You might've heard of a PS1 rarity by the name of LSD: Dream Emulator. It's not so much a game as it is a first-person simulation of an acid trip that oscillates between surreal weirdness and full-on terror. Without any goals or direction, you simply wander through 32-bit renditions of disconnected dream sequences, completely unsure of how your surroundings will react to your presence. Ask anyone who's plunged headfirst into this madness (or watch a Let's Play), and you'll see just how often things take a turn into deeply disturbing territory. It gets to the point that the player feels like they're being strangled by paranoia and disorientation.
Don't be deceived by the crude graphics; LSD is capable of some truly skin-crawling stuff, like walls inexplicably plastered with creepy face textures, or NPCs randomly having their heads fall off before lurching towards you. That's exactly the kind of psychological horror that Silent Hill fans live for. And depending on who you ask, the infamous Grey Man is more terrifying than Pyramid Head ever could be. OutSide Directors Company hasn't made a game in over a decade, but its ancient-looking website is still up, so anything's possible.
Fullbright would be great because...
People often (incorrectly) reduce Gone Home as to nothing more than a 'walking simulator', but you know what? There's nowhere that Fullbright's brand of environmental design and exploration would be more at home than the sleepy burg of Silent Hill. Gone Home already toyed with player expectations, building up suspense and horror through simple audio cues, deft storytelling, and a crushing sense of loneliness - a Fullbright Silent Hill game would simply ratchet up those feelings tenfold.
If you're playing Silent Hill for the combat, you're playing the wrong game. Instead, a Fullbright-developed Silent Hill would drop the player into the derelict city long after the horror has since passed - though the evidence of the atrocities committed by its inhabitants still lingers. You'd explore abandoned buildings, reading notes and taking in clues, piecing the story together as you wander through the city's haunting streets. And then the fog rolls in, and the real terror begins.
Spike Chunsoft would be great because...
Between working on Danganronpa and the Zero Escape series, developer Spike Chunsoft knows how to inject a poignant sense of despair, dread, and (most of all) helplessness in their games. Silent Hill thrives on these emotions. It wants to instil them deep within your psyche, often without you even realizing it. The thematic harmony at work between game and developer makes Spike Chunsoft a natural fit for this long-running horror franchise.
And on a more pragmatic note, what's the one thing people complain about when they complain about Silent Hill? The gameplay. By design, Silent Hill games feel clunky, which is sort of the point but people still don't like it. If Spike Chunsoft were to transform Silent Hill into a visual novel, that awkwardness would be eliminated and you'd be free to focus on all the creepy environments and brain-teasing puzzles. It also allows for a greater focus on narrative, which is important when your backdrop literally runs on the inner turmoil of its characters.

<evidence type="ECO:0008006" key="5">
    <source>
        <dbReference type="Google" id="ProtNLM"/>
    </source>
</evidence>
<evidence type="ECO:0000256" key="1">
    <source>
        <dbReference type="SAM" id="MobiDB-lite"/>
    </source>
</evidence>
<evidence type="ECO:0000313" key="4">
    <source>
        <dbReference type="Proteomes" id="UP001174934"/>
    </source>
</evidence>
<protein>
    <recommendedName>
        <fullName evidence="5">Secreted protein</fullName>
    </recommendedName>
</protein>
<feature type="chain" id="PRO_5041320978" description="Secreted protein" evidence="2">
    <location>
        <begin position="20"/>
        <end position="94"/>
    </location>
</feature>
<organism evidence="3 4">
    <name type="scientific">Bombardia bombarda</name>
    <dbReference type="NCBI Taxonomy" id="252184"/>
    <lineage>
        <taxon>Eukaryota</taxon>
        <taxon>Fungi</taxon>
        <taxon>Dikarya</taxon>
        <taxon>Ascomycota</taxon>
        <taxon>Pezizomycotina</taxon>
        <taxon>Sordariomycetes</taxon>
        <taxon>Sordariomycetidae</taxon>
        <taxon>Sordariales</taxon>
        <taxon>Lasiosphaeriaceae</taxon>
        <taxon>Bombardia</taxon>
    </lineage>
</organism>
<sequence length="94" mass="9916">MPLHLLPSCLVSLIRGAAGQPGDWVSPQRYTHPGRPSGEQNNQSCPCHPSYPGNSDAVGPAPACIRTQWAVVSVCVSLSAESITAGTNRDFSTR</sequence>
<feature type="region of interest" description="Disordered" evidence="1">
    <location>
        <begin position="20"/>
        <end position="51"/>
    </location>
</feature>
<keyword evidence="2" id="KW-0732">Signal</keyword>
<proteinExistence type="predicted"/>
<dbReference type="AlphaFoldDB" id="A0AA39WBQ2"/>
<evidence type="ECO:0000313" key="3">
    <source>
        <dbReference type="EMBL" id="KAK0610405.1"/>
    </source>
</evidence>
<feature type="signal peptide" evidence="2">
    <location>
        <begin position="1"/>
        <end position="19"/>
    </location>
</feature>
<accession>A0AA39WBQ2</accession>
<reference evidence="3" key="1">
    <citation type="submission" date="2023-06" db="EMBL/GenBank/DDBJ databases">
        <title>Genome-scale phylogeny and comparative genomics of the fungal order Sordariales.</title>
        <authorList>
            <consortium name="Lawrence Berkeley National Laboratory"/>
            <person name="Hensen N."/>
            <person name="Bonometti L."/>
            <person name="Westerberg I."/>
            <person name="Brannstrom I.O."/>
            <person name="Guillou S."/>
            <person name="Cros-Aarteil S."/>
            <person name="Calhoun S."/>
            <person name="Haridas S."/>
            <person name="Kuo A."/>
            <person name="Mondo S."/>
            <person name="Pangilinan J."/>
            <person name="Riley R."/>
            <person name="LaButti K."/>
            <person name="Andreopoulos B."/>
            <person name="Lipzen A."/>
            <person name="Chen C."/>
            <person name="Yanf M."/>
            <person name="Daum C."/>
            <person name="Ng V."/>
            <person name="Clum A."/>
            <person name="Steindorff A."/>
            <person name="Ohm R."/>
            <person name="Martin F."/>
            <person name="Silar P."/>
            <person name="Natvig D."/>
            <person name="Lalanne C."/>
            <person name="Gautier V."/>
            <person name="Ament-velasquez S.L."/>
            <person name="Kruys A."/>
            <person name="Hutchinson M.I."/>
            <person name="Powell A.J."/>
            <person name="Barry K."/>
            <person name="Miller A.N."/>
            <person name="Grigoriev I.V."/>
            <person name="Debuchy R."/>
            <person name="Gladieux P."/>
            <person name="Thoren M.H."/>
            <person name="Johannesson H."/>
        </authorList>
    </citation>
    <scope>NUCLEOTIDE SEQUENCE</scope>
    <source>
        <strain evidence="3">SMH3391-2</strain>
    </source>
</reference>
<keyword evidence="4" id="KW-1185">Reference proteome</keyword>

From Software would be great because...
Though From Software is best known for making you want to throw your game system out the window when you lose to that one boss for the tenth freaking time, the company is equally versed at building a living story from vague whispers and hints. Though you could charge through Dark Souls or Bloodborne without ever learning their lore, players that pay close attention can discover frightening and fascinating worlds hidden just out of sight. Silent Hill is all about the horror of what could be lurking beyond that impenetrable fog, so From Software's unique brand of subtle dread would be perfect for low-visibility terror.
Much like other Silent Hill games are built upon subtle clues that can go ignored if you don't pay attention (heck, P.T. has a full story to it that some players never notice), From Software is adept at hiding hints of story in every facet of a game, from item descriptions to the structure of the world itself. While the company has never done a psychological horror game the likes of Silent Hill, it wouldn't be too tricky to scale back its action-focused elements to hone in on atmosphere. After that it's familiar, lamp-lit territory. The true question is whether From Software could tame its desire to make you suffer under crushing difficulty instead of just deep-seated fear, but I bet it could pull that off. Just this once.